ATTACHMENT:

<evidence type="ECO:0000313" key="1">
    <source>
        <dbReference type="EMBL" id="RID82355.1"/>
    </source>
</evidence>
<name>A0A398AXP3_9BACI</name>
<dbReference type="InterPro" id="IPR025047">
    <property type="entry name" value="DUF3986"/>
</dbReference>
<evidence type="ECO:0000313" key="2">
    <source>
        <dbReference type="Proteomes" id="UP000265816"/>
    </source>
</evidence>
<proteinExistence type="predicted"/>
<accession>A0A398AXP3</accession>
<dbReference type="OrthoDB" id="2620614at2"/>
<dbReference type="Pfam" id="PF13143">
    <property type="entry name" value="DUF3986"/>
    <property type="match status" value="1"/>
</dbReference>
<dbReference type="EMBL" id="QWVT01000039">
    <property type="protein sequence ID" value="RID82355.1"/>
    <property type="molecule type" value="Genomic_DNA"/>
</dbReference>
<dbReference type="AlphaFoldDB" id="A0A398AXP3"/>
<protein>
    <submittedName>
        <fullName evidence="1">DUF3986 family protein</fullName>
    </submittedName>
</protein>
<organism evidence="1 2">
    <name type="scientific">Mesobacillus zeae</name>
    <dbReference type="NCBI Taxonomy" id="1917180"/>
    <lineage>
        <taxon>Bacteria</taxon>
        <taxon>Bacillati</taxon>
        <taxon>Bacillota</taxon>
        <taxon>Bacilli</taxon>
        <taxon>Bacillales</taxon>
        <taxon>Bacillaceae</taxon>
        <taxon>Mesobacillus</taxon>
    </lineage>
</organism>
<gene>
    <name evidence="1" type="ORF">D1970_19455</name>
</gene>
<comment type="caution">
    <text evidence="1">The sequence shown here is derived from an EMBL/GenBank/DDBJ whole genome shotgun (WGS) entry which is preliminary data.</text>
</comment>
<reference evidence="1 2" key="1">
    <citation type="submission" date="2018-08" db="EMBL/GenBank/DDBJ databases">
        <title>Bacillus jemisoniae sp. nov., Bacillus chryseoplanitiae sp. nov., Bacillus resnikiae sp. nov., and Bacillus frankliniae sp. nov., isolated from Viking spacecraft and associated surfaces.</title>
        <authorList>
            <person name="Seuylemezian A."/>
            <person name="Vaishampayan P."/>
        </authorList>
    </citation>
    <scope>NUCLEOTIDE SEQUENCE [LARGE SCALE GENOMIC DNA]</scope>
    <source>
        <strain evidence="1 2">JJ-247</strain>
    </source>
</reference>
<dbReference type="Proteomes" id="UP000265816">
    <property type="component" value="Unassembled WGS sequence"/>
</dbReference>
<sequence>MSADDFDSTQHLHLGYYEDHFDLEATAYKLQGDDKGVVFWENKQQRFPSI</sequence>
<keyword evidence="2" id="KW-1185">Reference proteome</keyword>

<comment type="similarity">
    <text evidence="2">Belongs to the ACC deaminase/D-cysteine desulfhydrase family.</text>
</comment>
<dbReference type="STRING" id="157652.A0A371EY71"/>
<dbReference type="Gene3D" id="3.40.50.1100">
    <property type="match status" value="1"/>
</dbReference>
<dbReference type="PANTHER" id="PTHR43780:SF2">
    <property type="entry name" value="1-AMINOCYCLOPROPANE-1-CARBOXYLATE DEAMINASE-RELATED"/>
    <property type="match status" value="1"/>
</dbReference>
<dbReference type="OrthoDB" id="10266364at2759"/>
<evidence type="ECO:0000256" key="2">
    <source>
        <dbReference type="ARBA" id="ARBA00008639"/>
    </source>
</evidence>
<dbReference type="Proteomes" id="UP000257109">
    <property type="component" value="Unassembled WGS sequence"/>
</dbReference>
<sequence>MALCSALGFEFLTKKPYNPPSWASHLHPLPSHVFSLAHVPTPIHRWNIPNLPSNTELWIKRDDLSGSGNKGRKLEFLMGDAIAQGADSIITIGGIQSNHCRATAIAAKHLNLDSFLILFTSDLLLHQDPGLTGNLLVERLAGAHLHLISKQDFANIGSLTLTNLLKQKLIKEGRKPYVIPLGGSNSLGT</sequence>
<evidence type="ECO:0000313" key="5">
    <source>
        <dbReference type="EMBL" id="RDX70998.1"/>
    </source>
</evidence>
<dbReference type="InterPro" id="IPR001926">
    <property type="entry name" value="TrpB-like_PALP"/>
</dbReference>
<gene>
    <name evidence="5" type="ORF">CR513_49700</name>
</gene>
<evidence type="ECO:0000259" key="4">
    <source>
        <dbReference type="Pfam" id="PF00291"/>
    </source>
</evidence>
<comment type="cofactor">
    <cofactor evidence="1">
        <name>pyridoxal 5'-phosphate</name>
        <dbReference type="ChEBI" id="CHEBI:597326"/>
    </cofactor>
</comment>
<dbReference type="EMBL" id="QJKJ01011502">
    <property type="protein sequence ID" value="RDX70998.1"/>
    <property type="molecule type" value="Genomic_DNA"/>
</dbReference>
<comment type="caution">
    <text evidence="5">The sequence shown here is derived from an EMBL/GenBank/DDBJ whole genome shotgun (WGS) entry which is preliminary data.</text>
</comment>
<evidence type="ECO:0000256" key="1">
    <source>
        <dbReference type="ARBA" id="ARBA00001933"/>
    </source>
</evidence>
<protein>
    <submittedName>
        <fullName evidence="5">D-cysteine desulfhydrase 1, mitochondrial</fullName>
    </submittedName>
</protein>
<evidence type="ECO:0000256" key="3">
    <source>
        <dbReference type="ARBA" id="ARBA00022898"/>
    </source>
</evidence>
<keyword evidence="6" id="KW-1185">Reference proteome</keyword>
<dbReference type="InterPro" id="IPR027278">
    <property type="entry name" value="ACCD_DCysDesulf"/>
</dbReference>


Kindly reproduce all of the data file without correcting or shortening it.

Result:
<evidence type="ECO:0000313" key="1">
    <source>
        <dbReference type="EMBL" id="RID82355.1"/>
    </source>
</evidence>
<name>A0A398AXP3_9BACI</name>
<dbReference type="InterPro" id="IPR025047">
    <property type="entry name" value="DUF3986"/>
</dbReference>
<evidence type="ECO:0000313" key="2">
    <source>
        <dbReference type="Proteomes" id="UP000265816"/>
    </source>
</evidence>
<proteinExistence type="predicted"/>
<accession>A0A398AXP3</accession>
<dbReference type="OrthoDB" id="2620614at2"/>
<dbReference type="Pfam" id="PF13143">
    <property type="entry name" value="DUF3986"/>
    <property type="match status" value="1"/>
</dbReference>
<dbReference type="EMBL" id="QWVT01000039">
    <property type="protein sequence ID" value="RID82355.1"/>
    <property type="molecule type" value="Genomic_DNA"/>
</dbReference>
<dbReference type="AlphaFoldDB" id="A0A398AXP3"/>
<protein>
    <submittedName>
        <fullName evidence="1">DUF3986 family protein</fullName>
    </submittedName>
</protein>
<organism evidence="1 2">
    <name type="scientific">Mesobacillus zeae</name>
    <dbReference type="NCBI Taxonomy" id="1917180"/>
    <lineage>
        <taxon>Bacteria</taxon>
        <taxon>Bacillati</taxon>
        <taxon>Bacillota</taxon>
        <taxon>Bacilli</taxon>
        <taxon>Bacillales</taxon>
        <taxon>Bacillaceae</taxon>
        <taxon>Mesobacillus</taxon>
    </lineage>
</organism>
<gene>
    <name evidence="1" type="ORF">D1970_19455</name>
</gene>
<comment type="caution">
    <text evidence="1">The sequence shown here is derived from an EMBL/GenBank/DDBJ whole genome shotgun (WGS) entry which is preliminary data.</text>
</comment>
<reference evidence="1 2" key="1">
    <citation type="submission" date="2018-08" db="EMBL/GenBank/DDBJ databases">
        <title>Bacillus jemisoniae sp. nov., Bacillus chryseoplanitiae sp. nov., Bacillus resnikiae sp. nov., and Bacillus frankliniae sp. nov., isolated from Viking spacecraft and associated surfaces.</title>
        <authorList>
            <person name="Seuylemezian A."/>
            <person name="Vaishampayan P."/>
        </authorList>
    </citation>
    <scope>NUCLEOTIDE SEQUENCE [LARGE SCALE GENOMIC DNA]</scope>
    <source>
        <strain evidence="1 2">JJ-247</strain>
    </source>
</reference>
<dbReference type="Proteomes" id="UP000265816">
    <property type="component" value="Unassembled WGS sequence"/>
</dbReference>
<sequence>MSADDFDSTQHLHLGYYEDHFDLEATAYKLQGDDKGVVFWENKQQRFPSI</sequence>
<keyword evidence="2" id="KW-1185">Reference proteome</keyword>

<comment type="similarity">
    <text evidence="2">Belongs to the ACC deaminase/D-cysteine desulfhydrase family.</text>
</comment>
<dbReference type="STRING" id="157652.A0A371EY71"/>
<dbReference type="Gene3D" id="3.40.50.1100">
    <property type="match status" value="1"/>
</dbReference>
<dbReference type="PANTHER" id="PTHR43780:SF2">
    <property type="entry name" value="1-AMINOCYCLOPROPANE-1-CARBOXYLATE DEAMINASE-RELATED"/>
    <property type="match status" value="1"/>
</dbReference>
<dbReference type="OrthoDB" id="10266364at2759"/>
<evidence type="ECO:0000256" key="2">
    <source>
        <dbReference type="ARBA" id="ARBA00008639"/>
    </source>
</evidence>
<dbReference type="Proteomes" id="UP000257109">
    <property type="component" value="Unassembled WGS sequence"/>
</dbReference>
<sequence>MALCSALGFEFLTKKPYNPPSWASHLHPLPSHVFSLAHVPTPIHRWNIPNLPSNTELWIKRDDLSGSGNKGRKLEFLMGDAIAQGADSIITIGGIQSNHCRATAIAAKHLNLDSFLILFTSDLLLHQDPGLTGNLLVERLAGAHLHLISKQDFANIGSLTLTNLLKQKLIKEGRKPYVIPLGGSNSLGT</sequence>
<evidence type="ECO:0000313" key="5">
    <source>
        <dbReference type="EMBL" id="RDX70998.1"/>
    </source>
</evidence>
<dbReference type="InterPro" id="IPR001926">
    <property type="entry name" value="TrpB-like_PALP"/>
</dbReference>
<gene>
    <name evidence="5" type="ORF">CR513_49700</name>
</gene>
<evidence type="ECO:0000259" key="4">
    <source>
        <dbReference type="Pfam" id="PF00291"/>
    </source>
</evidence>
<comment type="cofactor">
    <cofactor evidence="1">
        <name>pyridoxal 5'-phosphate</name>
        <dbReference type="ChEBI" id="CHEBI:597326"/>
    </cofactor>
</comment>
<dbReference type="EMBL" id="QJKJ01011502">
    <property type="protein sequence ID" value="RDX70998.1"/>
    <property type="molecule type" value="Genomic_DNA"/>
</dbReference>
<comment type="caution">
    <text evidence="5">The sequence shown here is derived from an EMBL/GenBank/DDBJ whole genome shotgun (WGS) entry which is preliminary data.</text>
</comment>
<evidence type="ECO:0000256" key="1">
    <source>
        <dbReference type="ARBA" id="ARBA00001933"/>
    </source>
</evidence>
<protein>
    <submittedName>
        <fullName evidence="5">D-cysteine desulfhydrase 1, mitochondrial</fullName>
    </submittedName>
</protein>
<evidence type="ECO:0000256" key="3">
    <source>
        <dbReference type="ARBA" id="ARBA00022898"/>
    </source>
</evidence>
<keyword evidence="6" id="KW-1185">Reference proteome</keyword>
<dbReference type="InterPro" id="IPR027278">
    <property type="entry name" value="ACCD_DCysDesulf"/>
</dbReference>